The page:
It’s presented in a number of ways, the obvious being paid adverts, but in recent times advancements in AI has seen more sophisticated ways of profiling such as the ability to trace the part of an image that a user is interested in, to aid the creation of future thumbnails and profile pictures. Facebook AI also aspires to understand further complex emotions, such as sarcasm, supported by the roll out of ‘emotions’ as a reaction to posts.
By analysing the social footprints left by people online, AI algorithms are determining what we do and don’t like. Gone are the days of people viewing content in chronological order. Gone are the days of a developing trend or threat going unnoticed, a true crisis is curbed way before it gets out of hand on social. A revolution definitely wouldn’t gain momentum on social media, *cough* Snoopers Charter. I’d love to dive deeper on this but to quote a certain Gallagher, as you were.
For some, the role AI plays on social media might not faze them. Perhaps, the collection, processing and management of one’s online makeup is just a sign of the times, something to be accepted. Some may argue that being served up familiar and likeable content can only be a good thing, as it accommodates convenience and pushes pertinent information into the faces of those that want it. Whereas others may see it as a big threat to personal thinking, reasoning and decision. Harder sceptics may be quick to say that it’s just one of many controlling tentacles, and there’s a bigger picture to be recognised.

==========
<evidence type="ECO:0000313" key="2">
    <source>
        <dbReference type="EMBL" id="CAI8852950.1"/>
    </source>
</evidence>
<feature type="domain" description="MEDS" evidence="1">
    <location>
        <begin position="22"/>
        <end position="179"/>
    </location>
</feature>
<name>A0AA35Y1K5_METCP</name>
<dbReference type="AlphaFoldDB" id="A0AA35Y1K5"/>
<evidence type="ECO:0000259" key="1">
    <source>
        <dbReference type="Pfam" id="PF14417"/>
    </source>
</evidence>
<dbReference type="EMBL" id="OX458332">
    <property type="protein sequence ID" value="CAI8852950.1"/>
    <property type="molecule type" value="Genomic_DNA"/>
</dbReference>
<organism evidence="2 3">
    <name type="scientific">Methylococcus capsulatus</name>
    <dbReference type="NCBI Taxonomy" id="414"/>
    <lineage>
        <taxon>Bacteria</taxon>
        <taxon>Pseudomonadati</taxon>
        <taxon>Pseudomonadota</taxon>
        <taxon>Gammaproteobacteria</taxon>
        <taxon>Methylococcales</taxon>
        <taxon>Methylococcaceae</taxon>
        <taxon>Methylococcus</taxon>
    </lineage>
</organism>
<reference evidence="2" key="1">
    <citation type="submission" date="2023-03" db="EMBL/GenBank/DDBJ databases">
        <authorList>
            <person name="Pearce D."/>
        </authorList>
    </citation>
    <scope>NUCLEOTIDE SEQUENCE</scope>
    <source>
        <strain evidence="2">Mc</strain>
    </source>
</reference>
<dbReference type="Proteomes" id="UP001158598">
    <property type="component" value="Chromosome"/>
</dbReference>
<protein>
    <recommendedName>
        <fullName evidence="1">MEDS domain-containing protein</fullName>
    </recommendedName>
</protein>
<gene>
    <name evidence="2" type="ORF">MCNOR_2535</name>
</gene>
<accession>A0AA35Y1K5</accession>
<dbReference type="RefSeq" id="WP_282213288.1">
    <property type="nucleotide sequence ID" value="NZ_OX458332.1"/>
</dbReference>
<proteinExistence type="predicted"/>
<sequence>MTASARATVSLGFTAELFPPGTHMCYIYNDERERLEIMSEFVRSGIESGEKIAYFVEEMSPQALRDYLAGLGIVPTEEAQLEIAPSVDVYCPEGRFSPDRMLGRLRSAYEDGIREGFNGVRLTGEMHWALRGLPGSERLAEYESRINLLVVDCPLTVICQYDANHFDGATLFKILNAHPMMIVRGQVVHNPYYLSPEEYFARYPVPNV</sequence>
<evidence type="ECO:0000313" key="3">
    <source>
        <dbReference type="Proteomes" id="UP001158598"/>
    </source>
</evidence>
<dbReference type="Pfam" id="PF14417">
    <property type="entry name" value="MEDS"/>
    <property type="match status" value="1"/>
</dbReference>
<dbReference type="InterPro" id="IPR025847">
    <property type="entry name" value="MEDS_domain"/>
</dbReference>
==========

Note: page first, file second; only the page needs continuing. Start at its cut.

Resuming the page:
Avatar freakshows blurring the lines
AI has come so far on social media, we’re even seeing social freak-bots like Instagram’s Lil Miquela gain mass attention. Virtual influencer, Lil Miquela is thought to be a sentient robot, and is one of the first digital projects-come fictional characters-come social experiments to cause such a stir. Despite Lil Miquela being completely computer generated the freckled, Cali-residing AI personality spends most of her time sharing images of herself wearing expensive clothes and portraying the perfect life.